DOI: http://dx.doi.org/10.18203/2319-2003.ijbcp20183491

Evaluation of prescribing pattern of drugs use in patients of coronary artery disease at a tertiary care hospital

Mahesh N. Belhekar, Tejal C. Patel, Mohit Kumar Singh, Prasad R. Pandit, Kiran A. Bhave, Neelam N. Redkar

Abstract


Background: Coronary artery disease (CAD) is a major cause responsible for mortality more in younger age group than in elderly. Studies have reported underuse of four evidence based medicines namely aspirin, β-blockers, angiotensin-converting enzyme inhibitors (ACE-I) or angiotensin receptor blockers (ARB), and statins in patients with CAD, particularly in developing countries. Therefore, this study was planned to analyse the prescriptions of patients with CAD to determine the appropriateness of the prescriptions.

Methods: After obtaining the Institutional ethics committee permission, a cross sectional observational study was conducted at a tertiary care hospital. Total 150 patients were enrolled from the outpatient department, wards and intensive care unit of medicine department. Total 150 patients’ prescriptions presenting with varied category of CAD were screened and analysed.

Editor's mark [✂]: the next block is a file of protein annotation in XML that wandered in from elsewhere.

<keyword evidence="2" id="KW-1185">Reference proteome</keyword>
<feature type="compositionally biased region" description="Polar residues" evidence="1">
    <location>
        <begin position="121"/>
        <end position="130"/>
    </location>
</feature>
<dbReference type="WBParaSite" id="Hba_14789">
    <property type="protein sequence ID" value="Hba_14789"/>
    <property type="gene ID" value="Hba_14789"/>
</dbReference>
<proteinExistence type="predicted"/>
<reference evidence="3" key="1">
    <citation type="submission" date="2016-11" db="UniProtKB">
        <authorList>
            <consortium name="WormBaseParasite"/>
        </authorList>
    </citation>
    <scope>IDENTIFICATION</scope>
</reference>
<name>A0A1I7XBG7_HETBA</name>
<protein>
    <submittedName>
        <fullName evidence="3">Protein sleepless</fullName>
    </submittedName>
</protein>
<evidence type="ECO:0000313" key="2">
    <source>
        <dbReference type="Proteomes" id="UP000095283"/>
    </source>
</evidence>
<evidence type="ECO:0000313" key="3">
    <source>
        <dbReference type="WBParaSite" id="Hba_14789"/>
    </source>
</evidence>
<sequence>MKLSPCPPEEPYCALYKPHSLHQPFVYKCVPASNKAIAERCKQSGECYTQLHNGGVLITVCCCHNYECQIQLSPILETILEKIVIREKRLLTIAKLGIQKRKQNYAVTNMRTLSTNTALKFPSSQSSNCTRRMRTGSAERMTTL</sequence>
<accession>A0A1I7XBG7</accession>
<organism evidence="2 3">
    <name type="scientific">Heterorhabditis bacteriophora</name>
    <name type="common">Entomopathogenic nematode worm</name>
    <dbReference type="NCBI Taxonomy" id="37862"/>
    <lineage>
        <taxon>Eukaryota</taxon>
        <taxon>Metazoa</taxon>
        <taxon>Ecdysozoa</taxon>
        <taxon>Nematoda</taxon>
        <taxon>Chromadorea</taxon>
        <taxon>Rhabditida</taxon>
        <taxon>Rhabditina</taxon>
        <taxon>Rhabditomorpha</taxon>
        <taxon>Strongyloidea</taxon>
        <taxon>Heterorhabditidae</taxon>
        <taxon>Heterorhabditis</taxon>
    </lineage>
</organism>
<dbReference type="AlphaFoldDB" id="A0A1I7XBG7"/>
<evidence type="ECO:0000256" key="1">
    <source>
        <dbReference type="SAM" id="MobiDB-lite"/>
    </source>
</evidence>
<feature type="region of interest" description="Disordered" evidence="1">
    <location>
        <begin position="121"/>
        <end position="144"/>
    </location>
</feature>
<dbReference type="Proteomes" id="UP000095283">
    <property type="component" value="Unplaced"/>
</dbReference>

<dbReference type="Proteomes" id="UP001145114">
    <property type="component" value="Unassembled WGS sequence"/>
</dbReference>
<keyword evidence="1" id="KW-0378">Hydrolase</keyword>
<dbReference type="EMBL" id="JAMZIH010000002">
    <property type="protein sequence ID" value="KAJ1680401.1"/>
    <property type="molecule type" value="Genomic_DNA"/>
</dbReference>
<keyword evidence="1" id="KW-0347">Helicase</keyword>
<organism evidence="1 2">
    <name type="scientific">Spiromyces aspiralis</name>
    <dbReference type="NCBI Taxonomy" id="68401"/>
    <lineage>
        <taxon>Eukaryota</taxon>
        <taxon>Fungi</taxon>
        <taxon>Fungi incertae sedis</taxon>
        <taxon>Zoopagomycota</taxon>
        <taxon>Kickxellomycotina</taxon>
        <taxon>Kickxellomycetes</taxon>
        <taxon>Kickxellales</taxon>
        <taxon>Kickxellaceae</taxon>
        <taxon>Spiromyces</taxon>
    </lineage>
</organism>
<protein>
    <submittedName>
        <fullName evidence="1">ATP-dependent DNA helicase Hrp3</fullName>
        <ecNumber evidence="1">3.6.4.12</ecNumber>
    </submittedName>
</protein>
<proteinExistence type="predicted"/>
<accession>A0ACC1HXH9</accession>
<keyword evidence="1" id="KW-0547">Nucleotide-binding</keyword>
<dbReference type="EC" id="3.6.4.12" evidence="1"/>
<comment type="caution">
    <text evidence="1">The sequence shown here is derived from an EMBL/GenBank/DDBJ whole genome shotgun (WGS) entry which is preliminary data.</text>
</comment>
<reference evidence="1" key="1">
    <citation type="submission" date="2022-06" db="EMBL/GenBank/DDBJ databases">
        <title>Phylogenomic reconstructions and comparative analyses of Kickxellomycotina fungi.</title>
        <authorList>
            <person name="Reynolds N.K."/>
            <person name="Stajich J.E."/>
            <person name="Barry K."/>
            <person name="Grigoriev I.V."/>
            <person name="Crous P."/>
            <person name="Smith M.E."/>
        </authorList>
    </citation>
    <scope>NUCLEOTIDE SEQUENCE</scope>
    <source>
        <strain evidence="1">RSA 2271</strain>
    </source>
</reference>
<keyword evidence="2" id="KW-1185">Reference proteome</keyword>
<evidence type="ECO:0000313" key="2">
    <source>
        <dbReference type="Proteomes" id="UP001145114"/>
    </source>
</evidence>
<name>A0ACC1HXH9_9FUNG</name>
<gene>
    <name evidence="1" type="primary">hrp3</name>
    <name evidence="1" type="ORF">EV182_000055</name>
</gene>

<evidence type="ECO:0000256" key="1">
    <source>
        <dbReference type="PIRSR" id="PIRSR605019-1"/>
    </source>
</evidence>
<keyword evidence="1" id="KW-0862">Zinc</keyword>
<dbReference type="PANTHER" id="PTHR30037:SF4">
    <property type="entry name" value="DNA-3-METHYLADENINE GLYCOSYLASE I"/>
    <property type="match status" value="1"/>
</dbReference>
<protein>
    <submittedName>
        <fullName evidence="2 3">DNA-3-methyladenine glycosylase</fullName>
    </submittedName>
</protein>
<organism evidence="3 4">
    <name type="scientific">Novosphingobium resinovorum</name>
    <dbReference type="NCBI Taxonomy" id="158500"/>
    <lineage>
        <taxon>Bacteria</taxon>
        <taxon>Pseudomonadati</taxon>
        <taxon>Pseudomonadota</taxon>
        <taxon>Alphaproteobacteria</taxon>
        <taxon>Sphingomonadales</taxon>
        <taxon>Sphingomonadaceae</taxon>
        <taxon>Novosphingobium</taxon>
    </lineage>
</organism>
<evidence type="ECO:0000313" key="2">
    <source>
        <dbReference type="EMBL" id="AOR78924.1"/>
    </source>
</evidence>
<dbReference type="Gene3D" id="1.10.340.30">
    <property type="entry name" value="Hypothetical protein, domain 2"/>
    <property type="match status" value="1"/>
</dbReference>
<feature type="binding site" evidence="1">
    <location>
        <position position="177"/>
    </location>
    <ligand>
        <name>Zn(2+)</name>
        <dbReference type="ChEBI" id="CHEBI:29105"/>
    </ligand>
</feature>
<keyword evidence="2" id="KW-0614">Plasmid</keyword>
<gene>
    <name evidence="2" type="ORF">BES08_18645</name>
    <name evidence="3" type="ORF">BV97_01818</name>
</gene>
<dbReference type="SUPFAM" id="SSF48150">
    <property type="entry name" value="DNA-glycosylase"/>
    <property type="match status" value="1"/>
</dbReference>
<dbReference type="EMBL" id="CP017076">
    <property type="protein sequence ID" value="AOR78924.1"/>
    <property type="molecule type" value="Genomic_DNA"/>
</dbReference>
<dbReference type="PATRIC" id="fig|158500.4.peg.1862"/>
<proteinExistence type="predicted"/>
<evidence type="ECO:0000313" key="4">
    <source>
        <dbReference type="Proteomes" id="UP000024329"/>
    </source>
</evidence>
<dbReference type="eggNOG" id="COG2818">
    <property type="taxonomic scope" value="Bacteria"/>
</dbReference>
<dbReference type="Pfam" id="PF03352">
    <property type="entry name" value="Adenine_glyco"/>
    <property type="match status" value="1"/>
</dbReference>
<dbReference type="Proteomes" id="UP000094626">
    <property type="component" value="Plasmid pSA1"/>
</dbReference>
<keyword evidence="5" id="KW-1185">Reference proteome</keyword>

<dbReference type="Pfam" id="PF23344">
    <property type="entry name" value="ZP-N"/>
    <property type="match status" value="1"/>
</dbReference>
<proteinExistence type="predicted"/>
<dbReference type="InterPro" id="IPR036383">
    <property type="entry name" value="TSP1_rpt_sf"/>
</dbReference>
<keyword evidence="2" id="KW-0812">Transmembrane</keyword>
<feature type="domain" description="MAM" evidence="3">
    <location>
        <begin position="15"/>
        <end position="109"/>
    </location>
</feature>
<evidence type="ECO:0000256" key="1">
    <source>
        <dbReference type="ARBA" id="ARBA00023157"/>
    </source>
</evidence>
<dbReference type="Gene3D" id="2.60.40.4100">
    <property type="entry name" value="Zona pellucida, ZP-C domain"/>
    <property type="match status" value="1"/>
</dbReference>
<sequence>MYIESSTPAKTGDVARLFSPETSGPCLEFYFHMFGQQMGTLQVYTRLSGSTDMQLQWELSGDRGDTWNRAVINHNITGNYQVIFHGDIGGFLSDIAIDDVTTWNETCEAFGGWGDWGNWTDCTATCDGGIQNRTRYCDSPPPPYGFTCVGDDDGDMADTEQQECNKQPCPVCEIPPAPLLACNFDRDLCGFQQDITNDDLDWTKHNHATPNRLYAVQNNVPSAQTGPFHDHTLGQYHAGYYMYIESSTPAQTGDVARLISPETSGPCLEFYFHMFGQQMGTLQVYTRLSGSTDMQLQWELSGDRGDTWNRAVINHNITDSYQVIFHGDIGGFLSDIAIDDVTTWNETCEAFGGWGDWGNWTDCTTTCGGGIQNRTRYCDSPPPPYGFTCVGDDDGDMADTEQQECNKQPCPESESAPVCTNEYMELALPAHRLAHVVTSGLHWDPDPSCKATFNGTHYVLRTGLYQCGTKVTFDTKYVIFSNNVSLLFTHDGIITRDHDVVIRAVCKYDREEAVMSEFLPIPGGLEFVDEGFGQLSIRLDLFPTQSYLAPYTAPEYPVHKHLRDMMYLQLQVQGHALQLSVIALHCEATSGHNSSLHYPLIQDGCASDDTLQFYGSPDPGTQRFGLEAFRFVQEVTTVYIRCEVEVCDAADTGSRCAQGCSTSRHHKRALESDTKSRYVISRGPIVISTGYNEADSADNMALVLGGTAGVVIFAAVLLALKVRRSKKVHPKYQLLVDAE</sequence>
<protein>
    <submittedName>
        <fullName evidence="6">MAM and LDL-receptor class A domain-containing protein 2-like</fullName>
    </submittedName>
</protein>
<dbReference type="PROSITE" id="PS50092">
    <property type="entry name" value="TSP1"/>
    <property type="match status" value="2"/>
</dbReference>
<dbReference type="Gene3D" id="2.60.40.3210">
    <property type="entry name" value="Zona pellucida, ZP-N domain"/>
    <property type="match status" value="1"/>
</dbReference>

Results: The most common categories of CAD encountered was ST segment elevated myocardial infarction (N=50, 33%) followed by chronic stable angina (N=29, 20%). Among the drugs prescribed, antiplatelet drugs were prescribed to 135 (90%), hypolipidemics to 134 (89%), nitrates to 114 (76%), beta blockers to 97 (65%), ACE inhibitors to 94 (64%), anticoagulants to 60 (40%) and miscellaneous drugs to 52 (35%), patients. Of 68 (45%) patients with type 2 diabetes mellitus, 15 (22%) were prescribed only metoprolol and others were given ACE-I or ARBs.

Conclusions: Among four evidence based drugs, use of 3 drugs, antiplatelets, beta blockers and hypolipidemics was apparent in 90% of prescriptions. Use of ACE inhibitors and ARBs was observed in type 2 diabetic patients with CAD, reflecting rational prescribing behavior of clinicians.


Keywords


Myocardial infarction, Observational study, Prescription auditing, Secondary prevention

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